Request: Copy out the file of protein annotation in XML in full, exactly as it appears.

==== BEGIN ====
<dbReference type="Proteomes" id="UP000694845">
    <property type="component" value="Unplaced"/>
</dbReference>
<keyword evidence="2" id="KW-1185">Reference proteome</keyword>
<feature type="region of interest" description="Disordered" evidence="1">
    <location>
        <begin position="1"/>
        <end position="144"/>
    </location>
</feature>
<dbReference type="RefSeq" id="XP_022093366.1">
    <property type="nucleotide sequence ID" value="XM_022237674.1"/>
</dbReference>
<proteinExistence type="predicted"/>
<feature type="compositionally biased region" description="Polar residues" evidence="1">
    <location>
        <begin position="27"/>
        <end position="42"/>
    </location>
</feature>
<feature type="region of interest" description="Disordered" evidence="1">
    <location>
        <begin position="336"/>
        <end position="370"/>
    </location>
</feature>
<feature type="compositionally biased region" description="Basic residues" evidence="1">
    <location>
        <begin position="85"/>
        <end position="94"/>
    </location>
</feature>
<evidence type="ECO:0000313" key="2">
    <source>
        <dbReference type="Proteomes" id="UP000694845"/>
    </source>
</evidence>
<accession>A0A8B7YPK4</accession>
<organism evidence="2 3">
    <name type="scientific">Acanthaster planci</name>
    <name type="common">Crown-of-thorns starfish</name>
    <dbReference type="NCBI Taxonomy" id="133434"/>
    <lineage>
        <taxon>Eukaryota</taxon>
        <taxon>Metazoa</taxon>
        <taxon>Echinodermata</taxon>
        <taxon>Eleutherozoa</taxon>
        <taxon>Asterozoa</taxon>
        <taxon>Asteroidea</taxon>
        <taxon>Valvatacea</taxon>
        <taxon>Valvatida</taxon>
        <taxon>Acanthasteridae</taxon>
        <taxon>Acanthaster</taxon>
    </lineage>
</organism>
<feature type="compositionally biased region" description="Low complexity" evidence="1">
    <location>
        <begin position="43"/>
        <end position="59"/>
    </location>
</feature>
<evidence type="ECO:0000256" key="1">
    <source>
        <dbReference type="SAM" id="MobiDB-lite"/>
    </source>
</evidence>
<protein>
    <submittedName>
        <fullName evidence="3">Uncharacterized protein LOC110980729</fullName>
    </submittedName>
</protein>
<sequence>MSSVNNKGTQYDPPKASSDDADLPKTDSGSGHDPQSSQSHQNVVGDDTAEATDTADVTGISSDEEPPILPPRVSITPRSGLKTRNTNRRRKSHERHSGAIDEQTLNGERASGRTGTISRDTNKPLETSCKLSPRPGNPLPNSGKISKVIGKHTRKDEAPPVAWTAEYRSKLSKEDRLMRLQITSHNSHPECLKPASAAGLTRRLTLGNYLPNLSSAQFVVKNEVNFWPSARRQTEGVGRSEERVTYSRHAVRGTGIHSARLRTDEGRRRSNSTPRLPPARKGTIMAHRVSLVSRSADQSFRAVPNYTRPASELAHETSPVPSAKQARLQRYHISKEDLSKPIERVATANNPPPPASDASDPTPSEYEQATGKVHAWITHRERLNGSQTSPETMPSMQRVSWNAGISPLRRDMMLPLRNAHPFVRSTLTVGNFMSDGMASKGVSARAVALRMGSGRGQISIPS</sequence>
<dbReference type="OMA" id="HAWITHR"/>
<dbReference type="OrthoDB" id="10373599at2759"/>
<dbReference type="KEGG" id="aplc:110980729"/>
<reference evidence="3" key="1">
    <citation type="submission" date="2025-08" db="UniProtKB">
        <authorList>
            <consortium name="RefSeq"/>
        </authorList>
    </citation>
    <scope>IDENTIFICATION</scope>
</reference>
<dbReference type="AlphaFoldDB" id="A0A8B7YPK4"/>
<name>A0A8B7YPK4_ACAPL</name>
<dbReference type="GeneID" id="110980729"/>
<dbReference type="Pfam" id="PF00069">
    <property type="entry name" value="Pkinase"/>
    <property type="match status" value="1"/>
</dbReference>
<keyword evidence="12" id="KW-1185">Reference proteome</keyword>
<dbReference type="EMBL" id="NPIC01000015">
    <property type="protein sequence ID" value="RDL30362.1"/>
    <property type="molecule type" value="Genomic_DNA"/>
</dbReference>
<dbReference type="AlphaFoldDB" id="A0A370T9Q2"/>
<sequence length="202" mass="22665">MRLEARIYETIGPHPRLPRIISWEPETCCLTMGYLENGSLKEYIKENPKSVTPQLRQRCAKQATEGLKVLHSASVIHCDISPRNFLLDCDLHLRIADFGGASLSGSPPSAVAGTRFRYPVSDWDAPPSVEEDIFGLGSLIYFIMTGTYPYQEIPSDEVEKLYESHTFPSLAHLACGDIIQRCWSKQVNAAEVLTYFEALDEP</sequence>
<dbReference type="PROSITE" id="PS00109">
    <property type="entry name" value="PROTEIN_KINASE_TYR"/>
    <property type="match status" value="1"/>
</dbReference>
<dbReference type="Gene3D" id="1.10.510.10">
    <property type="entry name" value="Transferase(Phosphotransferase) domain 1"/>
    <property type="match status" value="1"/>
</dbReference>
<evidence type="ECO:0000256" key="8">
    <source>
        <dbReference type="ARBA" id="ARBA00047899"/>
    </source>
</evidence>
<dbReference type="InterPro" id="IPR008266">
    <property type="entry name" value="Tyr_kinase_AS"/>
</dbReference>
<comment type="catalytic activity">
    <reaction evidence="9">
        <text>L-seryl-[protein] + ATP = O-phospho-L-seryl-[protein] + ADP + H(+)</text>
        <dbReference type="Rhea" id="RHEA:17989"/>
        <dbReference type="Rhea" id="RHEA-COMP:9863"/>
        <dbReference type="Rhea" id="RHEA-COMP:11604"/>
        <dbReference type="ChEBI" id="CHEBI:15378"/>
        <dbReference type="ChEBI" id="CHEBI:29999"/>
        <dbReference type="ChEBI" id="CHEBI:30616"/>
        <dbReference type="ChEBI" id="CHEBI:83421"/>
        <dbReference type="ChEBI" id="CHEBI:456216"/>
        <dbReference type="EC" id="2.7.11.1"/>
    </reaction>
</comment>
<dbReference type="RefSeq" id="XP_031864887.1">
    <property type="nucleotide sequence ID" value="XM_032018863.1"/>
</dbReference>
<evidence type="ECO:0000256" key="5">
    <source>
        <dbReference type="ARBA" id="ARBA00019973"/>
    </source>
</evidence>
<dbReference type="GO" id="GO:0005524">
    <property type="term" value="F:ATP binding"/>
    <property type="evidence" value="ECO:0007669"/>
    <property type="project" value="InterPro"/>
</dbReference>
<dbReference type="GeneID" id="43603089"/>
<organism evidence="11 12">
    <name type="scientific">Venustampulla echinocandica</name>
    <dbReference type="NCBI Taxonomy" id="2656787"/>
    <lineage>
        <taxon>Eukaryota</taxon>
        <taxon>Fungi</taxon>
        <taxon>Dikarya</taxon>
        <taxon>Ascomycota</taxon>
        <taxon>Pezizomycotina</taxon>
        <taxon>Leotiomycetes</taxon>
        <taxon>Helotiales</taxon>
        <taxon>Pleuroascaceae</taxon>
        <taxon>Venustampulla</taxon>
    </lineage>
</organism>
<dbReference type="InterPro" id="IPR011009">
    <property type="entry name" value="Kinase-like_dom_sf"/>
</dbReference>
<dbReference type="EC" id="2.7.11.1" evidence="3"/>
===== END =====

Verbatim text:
<dbReference type="Proteomes" id="UP000694845">
    <property type="component" value="Unplaced"/>
</dbReference>
<keyword evidence="2" id="KW-1185">Reference proteome</keyword>
<feature type="region of interest" description="Disordered" evidence="1">
    <location>
        <begin position="1"/>
        <end position="144"/>
    </location>
</feature>
<dbReference type="RefSeq" id="XP_022093366.1">
    <property type="nucleotide sequence ID" value="XM_022237674.1"/>
</dbReference>
<proteinExistence type="predicted"/>
<feature type="compositionally biased region" description="Polar residues" evidence="1">
    <location>
        <begin position="27"/>
        <end position="42"/>
    </location>
</feature>
<feature type="region of interest" description="Disordered" evidence="1">
    <location>
        <begin position="336"/>
        <end position="370"/>
    </location>
</feature>
<feature type="compositionally biased region" description="Basic residues" evidence="1">
    <location>
        <begin position="85"/>
        <end position="94"/>
    </location>
</feature>
<evidence type="ECO:0000313" key="2">
    <source>
        <dbReference type="Proteomes" id="UP000694845"/>
    </source>
</evidence>
<accession>A0A8B7YPK4</accession>
<organism evidence="2 3">
    <name type="scientific">Acanthaster planci</name>
    <name type="common">Crown-of-thorns starfish</name>
    <dbReference type="NCBI Taxonomy" id="133434"/>
    <lineage>
        <taxon>Eukaryota</taxon>
        <taxon>Metazoa</taxon>
        <taxon>Echinodermata</taxon>
        <taxon>Eleutherozoa</taxon>
        <taxon>Asterozoa</taxon>
        <taxon>Asteroidea</taxon>
        <taxon>Valvatacea</taxon>
        <taxon>Valvatida</taxon>
        <taxon>Acanthasteridae</taxon>
        <taxon>Acanthaster</taxon>
    </lineage>
</organism>
<feature type="compositionally biased region" description="Low complexity" evidence="1">
    <location>
        <begin position="43"/>
        <end position="59"/>
    </location>
</feature>
<evidence type="ECO:0000256" key="1">
    <source>
        <dbReference type="SAM" id="MobiDB-lite"/>
    </source>
</evidence>
<protein>
    <submittedName>
        <fullName evidence="3">Uncharacterized protein LOC110980729</fullName>
    </submittedName>
</protein>
<sequence>MSSVNNKGTQYDPPKASSDDADLPKTDSGSGHDPQSSQSHQNVVGDDTAEATDTADVTGISSDEEPPILPPRVSITPRSGLKTRNTNRRRKSHERHSGAIDEQTLNGERASGRTGTISRDTNKPLETSCKLSPRPGNPLPNSGKISKVIGKHTRKDEAPPVAWTAEYRSKLSKEDRLMRLQITSHNSHPECLKPASAAGLTRRLTLGNYLPNLSSAQFVVKNEVNFWPSARRQTEGVGRSEERVTYSRHAVRGTGIHSARLRTDEGRRRSNSTPRLPPARKGTIMAHRVSLVSRSADQSFRAVPNYTRPASELAHETSPVPSAKQARLQRYHISKEDLSKPIERVATANNPPPPASDASDPTPSEYEQATGKVHAWITHRERLNGSQTSPETMPSMQRVSWNAGISPLRRDMMLPLRNAHPFVRSTLTVGNFMSDGMASKGVSARAVALRMGSGRGQISIPS</sequence>
<dbReference type="OMA" id="HAWITHR"/>
<dbReference type="OrthoDB" id="10373599at2759"/>
<dbReference type="KEGG" id="aplc:110980729"/>
<reference evidence="3" key="1">
    <citation type="submission" date="2025-08" db="UniProtKB">
        <authorList>
            <consortium name="RefSeq"/>
        </authorList>
    </citation>
    <scope>IDENTIFICATION</scope>
</reference>
<dbReference type="AlphaFoldDB" id="A0A8B7YPK4"/>
<name>A0A8B7YPK4_ACAPL</name>
<dbReference type="GeneID" id="110980729"/>
<dbReference type="Pfam" id="PF00069">
    <property type="entry name" value="Pkinase"/>
    <property type="match status" value="1"/>
</dbReference>
<keyword evidence="12" id="KW-1185">Reference proteome</keyword>
<dbReference type="EMBL" id="NPIC01000015">
    <property type="protein sequence ID" value="RDL30362.1"/>
    <property type="molecule type" value="Genomic_DNA"/>
</dbReference>
<dbReference type="AlphaFoldDB" id="A0A370T9Q2"/>
<sequence length="202" mass="22665">MRLEARIYETIGPHPRLPRIISWEPETCCLTMGYLENGSLKEYIKENPKSVTPQLRQRCAKQATEGLKVLHSASVIHCDISPRNFLLDCDLHLRIADFGGASLSGSPPSAVAGTRFRYPVSDWDAPPSVEEDIFGLGSLIYFIMTGTYPYQEIPSDEVEKLYESHTFPSLAHLACGDIIQRCWSKQVNAAEVLTYFEALDEP</sequence>
<dbReference type="PROSITE" id="PS00109">
    <property type="entry name" value="PROTEIN_KINASE_TYR"/>
    <property type="match status" value="1"/>
</dbReference>
<dbReference type="Gene3D" id="1.10.510.10">
    <property type="entry name" value="Transferase(Phosphotransferase) domain 1"/>
    <property type="match status" value="1"/>
</dbReference>
<evidence type="ECO:0000256" key="8">
    <source>
        <dbReference type="ARBA" id="ARBA00047899"/>
    </source>
</evidence>
<dbReference type="InterPro" id="IPR008266">
    <property type="entry name" value="Tyr_kinase_AS"/>
</dbReference>
<comment type="catalytic activity">
    <reaction evidence="9">
        <text>L-seryl-[protein] + ATP = O-phospho-L-seryl-[protein] + ADP + H(+)</text>
        <dbReference type="Rhea" id="RHEA:17989"/>
        <dbReference type="Rhea" id="RHEA-COMP:9863"/>
        <dbReference type="Rhea" id="RHEA-COMP:11604"/>
        <dbReference type="ChEBI" id="CHEBI:15378"/>
        <dbReference type="ChEBI" id="CHEBI:29999"/>
        <dbReference type="ChEBI" id="CHEBI:30616"/>
        <dbReference type="ChEBI" id="CHEBI:83421"/>
        <dbReference type="ChEBI" id="CHEBI:456216"/>
        <dbReference type="EC" id="2.7.11.1"/>
    </reaction>
</comment>
<dbReference type="RefSeq" id="XP_031864887.1">
    <property type="nucleotide sequence ID" value="XM_032018863.1"/>
</dbReference>
<evidence type="ECO:0000256" key="5">
    <source>
        <dbReference type="ARBA" id="ARBA00019973"/>
    </source>
</evidence>
<dbReference type="GO" id="GO:0005524">
    <property type="term" value="F:ATP binding"/>
    <property type="evidence" value="ECO:0007669"/>
    <property type="project" value="InterPro"/>
</dbReference>
<dbReference type="GeneID" id="43603089"/>
<organism evidence="11 12">
    <name type="scientific">Venustampulla echinocandica</name>
    <dbReference type="NCBI Taxonomy" id="2656787"/>
    <lineage>
        <taxon>Eukaryota</taxon>
        <taxon>Fungi</taxon>
        <taxon>Dikarya</taxon>
        <taxon>Ascomycota</taxon>
        <taxon>Pezizomycotina</taxon>
        <taxon>Leotiomycetes</taxon>
        <taxon>Helotiales</taxon>
        <taxon>Pleuroascaceae</taxon>
        <taxon>Venustampulla</taxon>
    </lineage>
</organism>
<dbReference type="InterPro" id="IPR011009">
    <property type="entry name" value="Kinase-like_dom_sf"/>
</dbReference>
<dbReference type="EC" id="2.7.11.1" evidence="3"/>